One Great Plate

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The folks behind Cafeteria, the ever-popular Chelsea restaurant responsible for bringing you Tyler Florence and those gaggles of Sex and the City brunchers, have finally found a space downtown to dole out 24-hour comfort food. While Cafeteria is dedicated to decidedly American feel-goods like chicken & waffles or macaroni & cheese, the more multi-culti focus of their new eatery deserves a more evocative name. And in NYC, what could conjure up ethnic comfort food better than Delicatessen?

Housed in a space that was home to Buffa’s Luncheonette, the menu gives nods to beloved Jewish deli dishes like matzo ball soup ($7), pastrami on rye ($11) and Reuben fritters ($9) that are already making blips on foodie blog radars.

But Chef Doron Wong, who started in the kitchens of Boston as a mere teenager before his career took him to such exotic locations as Hong Kong, Singapore and New Jersey, isn’t just sticking to deli-inspired food. Comfort foods from all over the map are featured here, from British bangers and mash ($16) to pork schnitzel ($18) to East-meets-South dishes like halibut tacos ($11), with taco shells fashioned out of wonton wrappers and flavored with guacamole and Asian ingredients like kimchee and yuzu.

While it’s understandable why gooey fried globs of batter filled with Swiss cheese and sauerkraut studded with corned beef would set the blogosphere’s virtual stomachs aflutter, my money is on the cheeseburger spring rolls ($10).

The dish couldn’t be simpler: ground beef and American cheese, wrapped and fried until golden. But often simplicity leads to brilliance, and these are definitely genius: instead of a huge slab of hamburger patty topped with a lone slice of cheese like a traditional burger, here every bit of the chopped-up ground beef gets smothered with melted cheese, and with no bun to get in the way, the greasy flavors get to shine through far more intensely.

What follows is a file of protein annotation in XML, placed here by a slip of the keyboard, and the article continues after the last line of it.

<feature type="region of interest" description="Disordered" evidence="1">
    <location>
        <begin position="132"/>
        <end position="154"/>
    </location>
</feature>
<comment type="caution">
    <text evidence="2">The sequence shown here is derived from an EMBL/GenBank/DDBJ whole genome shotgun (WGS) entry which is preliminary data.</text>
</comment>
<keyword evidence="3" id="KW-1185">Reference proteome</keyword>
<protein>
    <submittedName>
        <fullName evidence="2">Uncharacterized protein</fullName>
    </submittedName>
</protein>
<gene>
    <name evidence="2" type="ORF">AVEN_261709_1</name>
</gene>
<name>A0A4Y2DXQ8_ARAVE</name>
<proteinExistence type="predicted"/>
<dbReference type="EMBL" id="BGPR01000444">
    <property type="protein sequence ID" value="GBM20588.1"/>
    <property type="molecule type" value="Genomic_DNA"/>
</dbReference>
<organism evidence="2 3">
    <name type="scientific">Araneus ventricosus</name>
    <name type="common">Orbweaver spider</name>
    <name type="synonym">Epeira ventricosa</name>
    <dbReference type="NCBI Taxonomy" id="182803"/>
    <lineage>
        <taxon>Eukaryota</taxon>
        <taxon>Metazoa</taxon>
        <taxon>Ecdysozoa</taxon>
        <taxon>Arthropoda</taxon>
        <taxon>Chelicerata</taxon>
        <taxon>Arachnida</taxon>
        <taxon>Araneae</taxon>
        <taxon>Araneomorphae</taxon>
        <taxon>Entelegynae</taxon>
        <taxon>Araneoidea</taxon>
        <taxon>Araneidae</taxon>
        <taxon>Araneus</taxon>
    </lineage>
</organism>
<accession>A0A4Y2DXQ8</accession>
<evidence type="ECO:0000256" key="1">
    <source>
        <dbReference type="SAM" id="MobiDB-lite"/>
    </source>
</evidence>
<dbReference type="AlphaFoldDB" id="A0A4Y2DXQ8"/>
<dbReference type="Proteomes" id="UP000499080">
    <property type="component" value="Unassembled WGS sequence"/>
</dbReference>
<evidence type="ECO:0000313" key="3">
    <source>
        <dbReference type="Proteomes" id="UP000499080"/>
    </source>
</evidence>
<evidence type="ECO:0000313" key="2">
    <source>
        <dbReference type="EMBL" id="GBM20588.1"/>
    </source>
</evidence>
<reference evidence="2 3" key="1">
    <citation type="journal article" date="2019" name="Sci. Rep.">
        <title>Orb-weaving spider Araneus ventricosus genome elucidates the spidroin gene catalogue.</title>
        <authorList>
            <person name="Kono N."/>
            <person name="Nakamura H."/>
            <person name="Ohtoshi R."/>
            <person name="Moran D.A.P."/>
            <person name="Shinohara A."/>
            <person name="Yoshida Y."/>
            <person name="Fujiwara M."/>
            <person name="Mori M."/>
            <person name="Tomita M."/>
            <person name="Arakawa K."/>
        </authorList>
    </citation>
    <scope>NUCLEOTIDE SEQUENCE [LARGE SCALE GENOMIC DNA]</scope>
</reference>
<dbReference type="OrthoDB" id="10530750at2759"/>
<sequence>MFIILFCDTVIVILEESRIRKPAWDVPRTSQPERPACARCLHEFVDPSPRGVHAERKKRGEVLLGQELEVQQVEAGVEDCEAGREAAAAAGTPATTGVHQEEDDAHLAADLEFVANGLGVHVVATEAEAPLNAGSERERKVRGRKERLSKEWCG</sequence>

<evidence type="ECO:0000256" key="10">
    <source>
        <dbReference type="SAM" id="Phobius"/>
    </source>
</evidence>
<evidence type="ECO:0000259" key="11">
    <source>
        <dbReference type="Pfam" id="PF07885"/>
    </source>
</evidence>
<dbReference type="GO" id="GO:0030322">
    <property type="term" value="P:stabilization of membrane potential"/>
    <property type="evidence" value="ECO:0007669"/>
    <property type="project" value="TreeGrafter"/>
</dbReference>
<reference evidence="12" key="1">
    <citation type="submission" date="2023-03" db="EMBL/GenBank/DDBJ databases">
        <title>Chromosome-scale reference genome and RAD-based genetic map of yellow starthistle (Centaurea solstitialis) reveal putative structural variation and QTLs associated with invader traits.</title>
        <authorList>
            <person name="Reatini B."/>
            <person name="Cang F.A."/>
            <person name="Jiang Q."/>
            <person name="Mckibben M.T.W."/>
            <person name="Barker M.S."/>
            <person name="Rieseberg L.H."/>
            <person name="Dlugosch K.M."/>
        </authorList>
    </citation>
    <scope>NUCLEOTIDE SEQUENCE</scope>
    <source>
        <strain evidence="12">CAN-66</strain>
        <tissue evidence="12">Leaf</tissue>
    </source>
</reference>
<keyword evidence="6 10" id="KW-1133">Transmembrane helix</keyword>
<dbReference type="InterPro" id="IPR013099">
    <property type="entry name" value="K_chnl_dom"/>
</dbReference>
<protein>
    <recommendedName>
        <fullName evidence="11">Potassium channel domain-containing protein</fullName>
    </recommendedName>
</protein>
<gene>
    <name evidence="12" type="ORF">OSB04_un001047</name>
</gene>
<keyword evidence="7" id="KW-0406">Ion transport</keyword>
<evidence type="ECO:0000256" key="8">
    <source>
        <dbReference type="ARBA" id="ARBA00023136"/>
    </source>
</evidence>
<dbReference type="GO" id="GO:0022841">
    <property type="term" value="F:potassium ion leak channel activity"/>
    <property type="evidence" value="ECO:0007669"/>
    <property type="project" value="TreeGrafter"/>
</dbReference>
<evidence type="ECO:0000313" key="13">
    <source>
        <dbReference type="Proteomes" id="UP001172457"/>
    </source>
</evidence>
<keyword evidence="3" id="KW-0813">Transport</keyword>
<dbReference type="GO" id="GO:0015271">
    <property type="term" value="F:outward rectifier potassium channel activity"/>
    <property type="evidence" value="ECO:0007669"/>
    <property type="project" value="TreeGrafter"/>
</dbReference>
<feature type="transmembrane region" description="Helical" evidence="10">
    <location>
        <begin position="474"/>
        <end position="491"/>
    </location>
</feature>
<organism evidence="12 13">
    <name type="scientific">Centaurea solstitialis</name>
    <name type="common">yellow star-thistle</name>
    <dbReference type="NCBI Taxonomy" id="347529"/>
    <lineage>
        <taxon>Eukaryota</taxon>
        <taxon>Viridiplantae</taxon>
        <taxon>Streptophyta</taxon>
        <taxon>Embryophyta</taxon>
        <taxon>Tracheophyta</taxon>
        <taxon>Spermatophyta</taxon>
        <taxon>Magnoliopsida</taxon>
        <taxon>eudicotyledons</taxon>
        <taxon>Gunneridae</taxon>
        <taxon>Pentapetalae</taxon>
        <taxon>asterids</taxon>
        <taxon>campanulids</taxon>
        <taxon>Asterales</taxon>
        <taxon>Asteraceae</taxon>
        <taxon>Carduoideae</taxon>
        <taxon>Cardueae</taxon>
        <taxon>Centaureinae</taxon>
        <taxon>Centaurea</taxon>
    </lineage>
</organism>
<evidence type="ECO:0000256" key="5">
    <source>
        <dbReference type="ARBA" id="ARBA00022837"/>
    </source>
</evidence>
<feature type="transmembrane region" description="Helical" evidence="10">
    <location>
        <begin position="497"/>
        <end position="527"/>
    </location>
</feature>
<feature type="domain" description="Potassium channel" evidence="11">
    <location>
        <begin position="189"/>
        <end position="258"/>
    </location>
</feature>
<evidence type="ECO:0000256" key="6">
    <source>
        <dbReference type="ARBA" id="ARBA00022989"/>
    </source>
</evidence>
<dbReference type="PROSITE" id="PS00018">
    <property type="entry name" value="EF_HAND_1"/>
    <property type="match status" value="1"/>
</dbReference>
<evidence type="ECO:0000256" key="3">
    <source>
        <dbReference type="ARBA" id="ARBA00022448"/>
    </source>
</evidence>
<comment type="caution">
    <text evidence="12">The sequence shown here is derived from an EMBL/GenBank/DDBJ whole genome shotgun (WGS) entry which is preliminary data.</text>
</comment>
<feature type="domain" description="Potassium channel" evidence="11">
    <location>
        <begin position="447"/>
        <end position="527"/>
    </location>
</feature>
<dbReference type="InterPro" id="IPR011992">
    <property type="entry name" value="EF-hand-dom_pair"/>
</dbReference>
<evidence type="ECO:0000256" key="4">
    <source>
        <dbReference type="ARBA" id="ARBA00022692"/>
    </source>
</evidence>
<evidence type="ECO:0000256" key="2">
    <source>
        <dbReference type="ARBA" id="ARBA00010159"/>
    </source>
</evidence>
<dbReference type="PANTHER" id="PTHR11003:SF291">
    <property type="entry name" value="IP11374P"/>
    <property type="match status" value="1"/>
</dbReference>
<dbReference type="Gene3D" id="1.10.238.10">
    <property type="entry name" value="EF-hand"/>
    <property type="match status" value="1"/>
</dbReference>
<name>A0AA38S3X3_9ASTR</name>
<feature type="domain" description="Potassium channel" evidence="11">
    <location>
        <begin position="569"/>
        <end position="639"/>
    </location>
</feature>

Arriving in a bucket—who doesn’t want a bucket of spring rolls—and served with a zingy, homemade red pepper ketchup and cornichons (sadly, no onions though) these could be the perfect thing for party people to stop in and nosh on when they need something to soak up their liquor.

Chef Wong says he had these on the children’s menu at his New Jersey restaurants Ginger and Spice, and it’s a good bet that if 10-year olds liked them, chances are kids of all ages will as well.

So what does Chef Wong consider his ultimate comfort food?

“A big bowl of rice, with soy sauce and a fried egg,” he said, with the smile on his face that anyone gets when discussing their personal treat.

A few minutes later, a similar smile creeps onto my face while biting into my second spring roll. It isn’t my ultimate comfort food—without involving peanut butter and jelly, it couldn’t be—but it’s a damn tasty twist on an American classic.

Delicatessen, 54 Prince St. (at Lafayette), 212-226-0211, []

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